Open up a recent issue of Vogue, of Vanity Fair, of Glamour, and there will most probably be models with short clipped hair, little makeup, and unisex clothing posing for the top brands such as Chanel or Gucci.
In this new age of LGBTQ+ movements and awareness and overall acceptance, it seems fitting that large industries such as fashion would make statements with the face value of their brands, and with the literal faces of their models, in attempts to erase gender boundaries.
With that said, the fashion and modeling industry is known for going after certain "looks" to brand with, and as of right now, that look is androgynous. According to New York Fashion Week correspondent Mary O'Hara, "the market for androgynous and genderqueer models are expanding." However, despite the look, most of these models are in fact identifying as LGBTQ+, and this new "look" for fashion is expanding into a movement to advocate for their rights.
Take famous androgynous model Erika Linder who was featured in Katy Perry's "Unconditionally" music video seen here:
She is blowing up not only the fashion industry but also the internet with her masculine looks and sharp features, yet when asked how she perceives herself in this industry when she models mostly men's fashion, she replied she does it so, "they [fans] can get inspiration from it," as she admits she knows she is seen as a "gender-bending icon" to fans who identify as queer like her. In doing so, she is breaking boundaries for herself and paving the way for others like her to follow suit.
Not only fashion but in Hollywood as well, more and more actors and actresses are being sought for androgyny and ability to play either the masculine or feminine roles and capturing the attention of both genders, like, for instance, actor and model Ruby Rose, who is best known for her role on Orange is the New Black as well as her short film "Break Free" which depicts escape of gender roles, linked below.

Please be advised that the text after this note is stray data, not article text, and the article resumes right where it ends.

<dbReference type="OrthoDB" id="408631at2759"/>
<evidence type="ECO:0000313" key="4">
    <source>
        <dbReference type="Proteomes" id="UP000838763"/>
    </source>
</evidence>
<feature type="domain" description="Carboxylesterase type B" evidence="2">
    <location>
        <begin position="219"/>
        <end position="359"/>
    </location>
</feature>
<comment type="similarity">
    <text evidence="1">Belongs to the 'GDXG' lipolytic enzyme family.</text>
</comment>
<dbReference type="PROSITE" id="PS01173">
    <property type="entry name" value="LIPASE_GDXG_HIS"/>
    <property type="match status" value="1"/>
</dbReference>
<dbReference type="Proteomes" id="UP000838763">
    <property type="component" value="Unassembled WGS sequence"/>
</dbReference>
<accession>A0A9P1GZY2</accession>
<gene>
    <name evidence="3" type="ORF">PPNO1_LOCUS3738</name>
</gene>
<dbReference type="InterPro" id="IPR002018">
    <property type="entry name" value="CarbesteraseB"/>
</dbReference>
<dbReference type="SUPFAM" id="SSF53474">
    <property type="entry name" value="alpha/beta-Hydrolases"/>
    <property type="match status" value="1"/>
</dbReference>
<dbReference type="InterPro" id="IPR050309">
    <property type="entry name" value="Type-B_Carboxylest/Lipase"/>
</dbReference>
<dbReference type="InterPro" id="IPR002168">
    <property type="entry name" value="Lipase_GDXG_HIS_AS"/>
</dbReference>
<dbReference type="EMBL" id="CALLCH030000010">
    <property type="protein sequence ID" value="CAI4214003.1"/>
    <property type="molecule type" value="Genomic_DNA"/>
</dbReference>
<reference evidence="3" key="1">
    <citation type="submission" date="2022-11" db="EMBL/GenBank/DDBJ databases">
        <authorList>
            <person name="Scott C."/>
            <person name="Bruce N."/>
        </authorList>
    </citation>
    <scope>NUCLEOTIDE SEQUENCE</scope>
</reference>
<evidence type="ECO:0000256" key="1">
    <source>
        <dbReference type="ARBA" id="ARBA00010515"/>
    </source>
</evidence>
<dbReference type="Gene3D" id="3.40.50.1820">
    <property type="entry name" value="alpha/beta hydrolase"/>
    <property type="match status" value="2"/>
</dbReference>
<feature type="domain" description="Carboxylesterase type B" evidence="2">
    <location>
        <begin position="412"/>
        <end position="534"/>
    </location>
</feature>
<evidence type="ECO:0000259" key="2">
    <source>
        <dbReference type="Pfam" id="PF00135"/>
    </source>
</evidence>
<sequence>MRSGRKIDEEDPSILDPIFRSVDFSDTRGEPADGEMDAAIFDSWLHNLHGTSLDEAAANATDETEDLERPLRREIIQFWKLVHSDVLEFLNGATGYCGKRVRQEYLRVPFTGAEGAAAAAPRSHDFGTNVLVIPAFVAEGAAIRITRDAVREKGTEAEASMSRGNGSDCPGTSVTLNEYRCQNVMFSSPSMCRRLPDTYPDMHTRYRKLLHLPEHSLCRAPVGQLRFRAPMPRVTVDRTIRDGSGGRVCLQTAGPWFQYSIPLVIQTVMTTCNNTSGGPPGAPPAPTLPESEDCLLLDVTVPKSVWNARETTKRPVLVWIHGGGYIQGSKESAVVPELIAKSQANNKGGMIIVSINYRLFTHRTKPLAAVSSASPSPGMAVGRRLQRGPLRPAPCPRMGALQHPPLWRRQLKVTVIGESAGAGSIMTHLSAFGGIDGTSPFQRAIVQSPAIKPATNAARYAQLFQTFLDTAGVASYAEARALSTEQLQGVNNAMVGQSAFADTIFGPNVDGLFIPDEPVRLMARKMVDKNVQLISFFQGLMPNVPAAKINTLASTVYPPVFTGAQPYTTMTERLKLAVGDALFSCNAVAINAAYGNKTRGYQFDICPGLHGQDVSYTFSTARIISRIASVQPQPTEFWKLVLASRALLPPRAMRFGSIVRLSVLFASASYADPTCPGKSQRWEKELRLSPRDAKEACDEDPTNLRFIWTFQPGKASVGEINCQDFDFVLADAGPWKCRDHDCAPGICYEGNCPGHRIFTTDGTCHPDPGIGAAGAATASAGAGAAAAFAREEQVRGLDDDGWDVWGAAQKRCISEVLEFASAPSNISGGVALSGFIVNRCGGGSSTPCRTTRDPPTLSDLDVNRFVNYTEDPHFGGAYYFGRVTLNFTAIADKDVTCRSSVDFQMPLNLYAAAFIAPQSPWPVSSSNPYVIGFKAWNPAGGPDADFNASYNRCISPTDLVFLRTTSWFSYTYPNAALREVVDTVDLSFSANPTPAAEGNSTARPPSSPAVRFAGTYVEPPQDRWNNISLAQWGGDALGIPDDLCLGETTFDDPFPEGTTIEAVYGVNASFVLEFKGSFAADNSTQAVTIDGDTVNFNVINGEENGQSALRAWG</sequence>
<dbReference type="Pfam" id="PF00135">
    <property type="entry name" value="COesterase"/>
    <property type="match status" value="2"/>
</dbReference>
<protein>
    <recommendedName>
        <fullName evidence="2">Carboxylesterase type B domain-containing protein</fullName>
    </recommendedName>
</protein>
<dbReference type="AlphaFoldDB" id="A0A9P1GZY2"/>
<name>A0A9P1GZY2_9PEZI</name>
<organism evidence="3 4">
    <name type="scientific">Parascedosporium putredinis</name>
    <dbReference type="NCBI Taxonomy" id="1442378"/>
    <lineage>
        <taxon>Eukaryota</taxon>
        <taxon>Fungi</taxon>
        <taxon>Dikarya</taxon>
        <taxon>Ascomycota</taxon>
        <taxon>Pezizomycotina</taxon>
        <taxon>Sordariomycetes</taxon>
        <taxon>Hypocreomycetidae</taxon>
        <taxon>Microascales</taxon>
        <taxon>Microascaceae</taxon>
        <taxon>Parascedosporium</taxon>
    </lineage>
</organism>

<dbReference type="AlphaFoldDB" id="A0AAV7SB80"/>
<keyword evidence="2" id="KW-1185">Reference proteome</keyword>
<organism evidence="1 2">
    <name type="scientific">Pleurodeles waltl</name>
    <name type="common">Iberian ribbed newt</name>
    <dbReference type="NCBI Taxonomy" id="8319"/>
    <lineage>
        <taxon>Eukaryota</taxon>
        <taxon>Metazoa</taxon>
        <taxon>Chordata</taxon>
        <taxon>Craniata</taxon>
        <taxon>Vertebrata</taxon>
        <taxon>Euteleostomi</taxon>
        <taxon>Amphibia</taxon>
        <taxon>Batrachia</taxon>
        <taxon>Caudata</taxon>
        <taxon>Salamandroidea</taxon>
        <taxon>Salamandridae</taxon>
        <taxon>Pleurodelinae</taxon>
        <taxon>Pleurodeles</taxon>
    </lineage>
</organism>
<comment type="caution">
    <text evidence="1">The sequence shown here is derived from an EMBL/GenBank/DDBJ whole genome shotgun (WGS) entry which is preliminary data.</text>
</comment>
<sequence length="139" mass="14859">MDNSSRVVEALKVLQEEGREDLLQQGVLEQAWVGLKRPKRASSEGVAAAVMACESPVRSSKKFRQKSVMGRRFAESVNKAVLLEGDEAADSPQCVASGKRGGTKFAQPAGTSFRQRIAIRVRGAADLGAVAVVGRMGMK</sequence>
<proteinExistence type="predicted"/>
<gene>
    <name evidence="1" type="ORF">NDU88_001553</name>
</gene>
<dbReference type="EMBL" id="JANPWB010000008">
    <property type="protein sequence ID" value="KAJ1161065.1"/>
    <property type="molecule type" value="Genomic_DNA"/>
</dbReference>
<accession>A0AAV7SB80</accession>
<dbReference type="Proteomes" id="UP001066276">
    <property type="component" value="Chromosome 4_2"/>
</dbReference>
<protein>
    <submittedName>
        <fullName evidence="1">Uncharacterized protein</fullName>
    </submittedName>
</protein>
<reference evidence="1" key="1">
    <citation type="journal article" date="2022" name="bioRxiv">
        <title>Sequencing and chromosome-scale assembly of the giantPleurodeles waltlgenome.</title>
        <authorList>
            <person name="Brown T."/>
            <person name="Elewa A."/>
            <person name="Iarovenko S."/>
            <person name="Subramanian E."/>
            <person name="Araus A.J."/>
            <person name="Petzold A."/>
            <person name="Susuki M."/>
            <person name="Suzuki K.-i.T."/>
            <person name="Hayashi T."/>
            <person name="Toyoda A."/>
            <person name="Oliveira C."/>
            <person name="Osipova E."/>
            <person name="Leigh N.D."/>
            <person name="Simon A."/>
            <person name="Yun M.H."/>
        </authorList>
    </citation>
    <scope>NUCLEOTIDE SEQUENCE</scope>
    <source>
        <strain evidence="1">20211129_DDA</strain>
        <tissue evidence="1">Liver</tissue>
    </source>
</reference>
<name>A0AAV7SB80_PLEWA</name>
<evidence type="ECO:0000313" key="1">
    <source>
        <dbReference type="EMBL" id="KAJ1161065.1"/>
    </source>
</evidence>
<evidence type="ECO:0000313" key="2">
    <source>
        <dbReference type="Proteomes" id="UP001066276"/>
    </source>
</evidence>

However, being an androgynous model isn't always as easy as it seems. Model and advocate for LGBTQ+ rights Rain Dove states that she is in the industry to be help others like her and be a gender capitalist, because she "gets oppressed based on my genitals, based on my physical looks, based on my socioeconomic status, and I don't have time to wait in line because it's what I am supposed to do based on my genitals or my age...you are just getting in the way of all I have to offer."
Full Interview with Rain Dove Here:
In all, this movement towards androgyny is not only changing the face of fashion, but creating a new awareness and support for the LGBTQ+ community, and finally creating more of an acceptance in dissolving gender boundaries and gender roles in society today.